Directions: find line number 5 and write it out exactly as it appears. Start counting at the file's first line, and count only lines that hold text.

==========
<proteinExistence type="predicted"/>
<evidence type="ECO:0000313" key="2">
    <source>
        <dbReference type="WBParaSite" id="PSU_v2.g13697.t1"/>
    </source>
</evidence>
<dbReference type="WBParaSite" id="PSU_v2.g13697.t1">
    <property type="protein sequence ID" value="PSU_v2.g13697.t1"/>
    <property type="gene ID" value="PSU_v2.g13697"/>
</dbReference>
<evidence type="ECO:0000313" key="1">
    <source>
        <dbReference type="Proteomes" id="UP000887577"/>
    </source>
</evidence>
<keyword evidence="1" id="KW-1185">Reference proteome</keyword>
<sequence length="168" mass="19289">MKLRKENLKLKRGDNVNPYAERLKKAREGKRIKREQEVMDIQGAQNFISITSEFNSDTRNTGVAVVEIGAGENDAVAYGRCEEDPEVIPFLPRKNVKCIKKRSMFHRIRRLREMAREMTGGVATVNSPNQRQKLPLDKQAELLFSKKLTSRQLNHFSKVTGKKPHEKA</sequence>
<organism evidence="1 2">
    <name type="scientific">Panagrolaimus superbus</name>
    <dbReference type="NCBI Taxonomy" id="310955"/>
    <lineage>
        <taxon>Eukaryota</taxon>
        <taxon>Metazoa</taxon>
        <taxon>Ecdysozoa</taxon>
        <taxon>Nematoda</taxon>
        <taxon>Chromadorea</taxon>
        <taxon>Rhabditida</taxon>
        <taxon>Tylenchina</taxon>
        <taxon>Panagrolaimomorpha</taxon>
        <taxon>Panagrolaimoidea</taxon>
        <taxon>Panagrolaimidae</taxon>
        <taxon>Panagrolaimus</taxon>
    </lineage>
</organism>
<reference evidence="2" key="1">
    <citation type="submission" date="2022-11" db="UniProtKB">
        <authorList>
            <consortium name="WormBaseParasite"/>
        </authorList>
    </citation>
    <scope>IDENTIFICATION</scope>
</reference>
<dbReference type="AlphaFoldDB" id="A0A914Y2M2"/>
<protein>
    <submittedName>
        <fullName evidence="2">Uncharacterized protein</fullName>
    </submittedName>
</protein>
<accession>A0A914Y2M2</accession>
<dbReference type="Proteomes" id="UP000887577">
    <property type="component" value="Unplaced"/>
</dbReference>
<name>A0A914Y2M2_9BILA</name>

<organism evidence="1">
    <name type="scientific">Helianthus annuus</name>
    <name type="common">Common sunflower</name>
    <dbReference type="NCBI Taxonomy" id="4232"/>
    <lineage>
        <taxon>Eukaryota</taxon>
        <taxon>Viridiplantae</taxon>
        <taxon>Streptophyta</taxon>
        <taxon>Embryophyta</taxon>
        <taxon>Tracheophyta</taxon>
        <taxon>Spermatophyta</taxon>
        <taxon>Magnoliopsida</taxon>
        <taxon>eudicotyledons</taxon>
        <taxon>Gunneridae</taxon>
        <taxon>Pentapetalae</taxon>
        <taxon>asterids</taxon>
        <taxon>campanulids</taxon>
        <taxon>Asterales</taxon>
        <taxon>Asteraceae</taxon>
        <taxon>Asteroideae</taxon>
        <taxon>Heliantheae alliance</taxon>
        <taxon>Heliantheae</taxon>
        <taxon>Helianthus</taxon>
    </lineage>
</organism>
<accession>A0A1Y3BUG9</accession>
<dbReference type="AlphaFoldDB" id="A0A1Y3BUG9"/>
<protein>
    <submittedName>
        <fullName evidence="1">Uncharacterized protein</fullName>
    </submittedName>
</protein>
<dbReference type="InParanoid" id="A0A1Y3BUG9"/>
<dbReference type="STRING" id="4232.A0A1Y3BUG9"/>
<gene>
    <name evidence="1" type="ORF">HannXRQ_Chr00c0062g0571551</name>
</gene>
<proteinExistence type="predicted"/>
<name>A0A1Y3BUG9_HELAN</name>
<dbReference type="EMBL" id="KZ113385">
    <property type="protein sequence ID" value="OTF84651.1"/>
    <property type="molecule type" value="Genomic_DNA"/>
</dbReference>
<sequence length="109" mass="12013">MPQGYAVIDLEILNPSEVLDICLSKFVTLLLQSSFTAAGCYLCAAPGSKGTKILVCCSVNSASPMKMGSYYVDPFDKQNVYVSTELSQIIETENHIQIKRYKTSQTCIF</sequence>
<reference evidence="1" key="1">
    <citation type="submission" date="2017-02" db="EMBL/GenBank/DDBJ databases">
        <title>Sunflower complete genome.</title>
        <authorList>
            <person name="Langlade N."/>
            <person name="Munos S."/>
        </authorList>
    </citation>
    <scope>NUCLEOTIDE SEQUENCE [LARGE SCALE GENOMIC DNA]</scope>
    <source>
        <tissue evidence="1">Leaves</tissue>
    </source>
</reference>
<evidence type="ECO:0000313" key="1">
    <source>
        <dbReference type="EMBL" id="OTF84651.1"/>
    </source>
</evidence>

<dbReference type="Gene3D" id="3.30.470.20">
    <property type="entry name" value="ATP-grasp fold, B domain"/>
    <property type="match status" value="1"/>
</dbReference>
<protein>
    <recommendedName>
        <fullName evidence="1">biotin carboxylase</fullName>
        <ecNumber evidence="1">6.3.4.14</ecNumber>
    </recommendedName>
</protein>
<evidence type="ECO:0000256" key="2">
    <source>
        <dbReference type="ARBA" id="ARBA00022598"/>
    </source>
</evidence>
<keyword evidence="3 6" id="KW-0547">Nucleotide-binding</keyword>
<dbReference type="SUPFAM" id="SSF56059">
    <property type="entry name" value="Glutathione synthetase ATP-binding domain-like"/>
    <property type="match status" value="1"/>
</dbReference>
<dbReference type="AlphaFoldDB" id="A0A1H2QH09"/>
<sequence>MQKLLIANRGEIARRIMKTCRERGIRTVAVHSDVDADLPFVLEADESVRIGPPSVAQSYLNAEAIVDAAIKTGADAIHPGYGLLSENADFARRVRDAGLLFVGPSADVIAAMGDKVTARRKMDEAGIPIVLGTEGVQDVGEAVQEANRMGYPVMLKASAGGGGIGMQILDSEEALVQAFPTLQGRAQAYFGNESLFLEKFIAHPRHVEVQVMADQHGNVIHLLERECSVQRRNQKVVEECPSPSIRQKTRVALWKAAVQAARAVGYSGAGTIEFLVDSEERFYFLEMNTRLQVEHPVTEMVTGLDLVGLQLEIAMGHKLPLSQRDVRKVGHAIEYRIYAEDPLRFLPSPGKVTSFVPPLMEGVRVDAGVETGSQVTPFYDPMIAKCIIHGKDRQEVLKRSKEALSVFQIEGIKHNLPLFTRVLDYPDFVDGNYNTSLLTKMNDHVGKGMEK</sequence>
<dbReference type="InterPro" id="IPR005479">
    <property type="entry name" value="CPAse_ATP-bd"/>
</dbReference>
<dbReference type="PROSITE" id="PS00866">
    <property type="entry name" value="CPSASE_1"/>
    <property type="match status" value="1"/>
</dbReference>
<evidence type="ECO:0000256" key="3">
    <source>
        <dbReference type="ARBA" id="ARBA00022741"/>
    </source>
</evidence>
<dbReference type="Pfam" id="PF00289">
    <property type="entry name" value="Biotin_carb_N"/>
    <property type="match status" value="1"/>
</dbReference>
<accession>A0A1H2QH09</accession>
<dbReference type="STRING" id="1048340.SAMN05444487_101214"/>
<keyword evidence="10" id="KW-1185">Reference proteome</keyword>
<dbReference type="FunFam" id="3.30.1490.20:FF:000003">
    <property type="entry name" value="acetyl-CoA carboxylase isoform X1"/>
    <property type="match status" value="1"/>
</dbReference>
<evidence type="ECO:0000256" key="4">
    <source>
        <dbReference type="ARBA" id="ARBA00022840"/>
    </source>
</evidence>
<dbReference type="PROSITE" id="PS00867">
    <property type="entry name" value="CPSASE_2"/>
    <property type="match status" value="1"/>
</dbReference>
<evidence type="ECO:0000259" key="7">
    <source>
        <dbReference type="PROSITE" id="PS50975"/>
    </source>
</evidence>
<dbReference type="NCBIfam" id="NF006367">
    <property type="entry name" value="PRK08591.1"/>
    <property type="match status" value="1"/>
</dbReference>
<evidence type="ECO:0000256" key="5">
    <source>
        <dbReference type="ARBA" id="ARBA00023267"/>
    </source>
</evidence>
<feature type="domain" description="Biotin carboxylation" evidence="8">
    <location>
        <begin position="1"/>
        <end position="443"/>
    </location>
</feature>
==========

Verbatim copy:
    </source>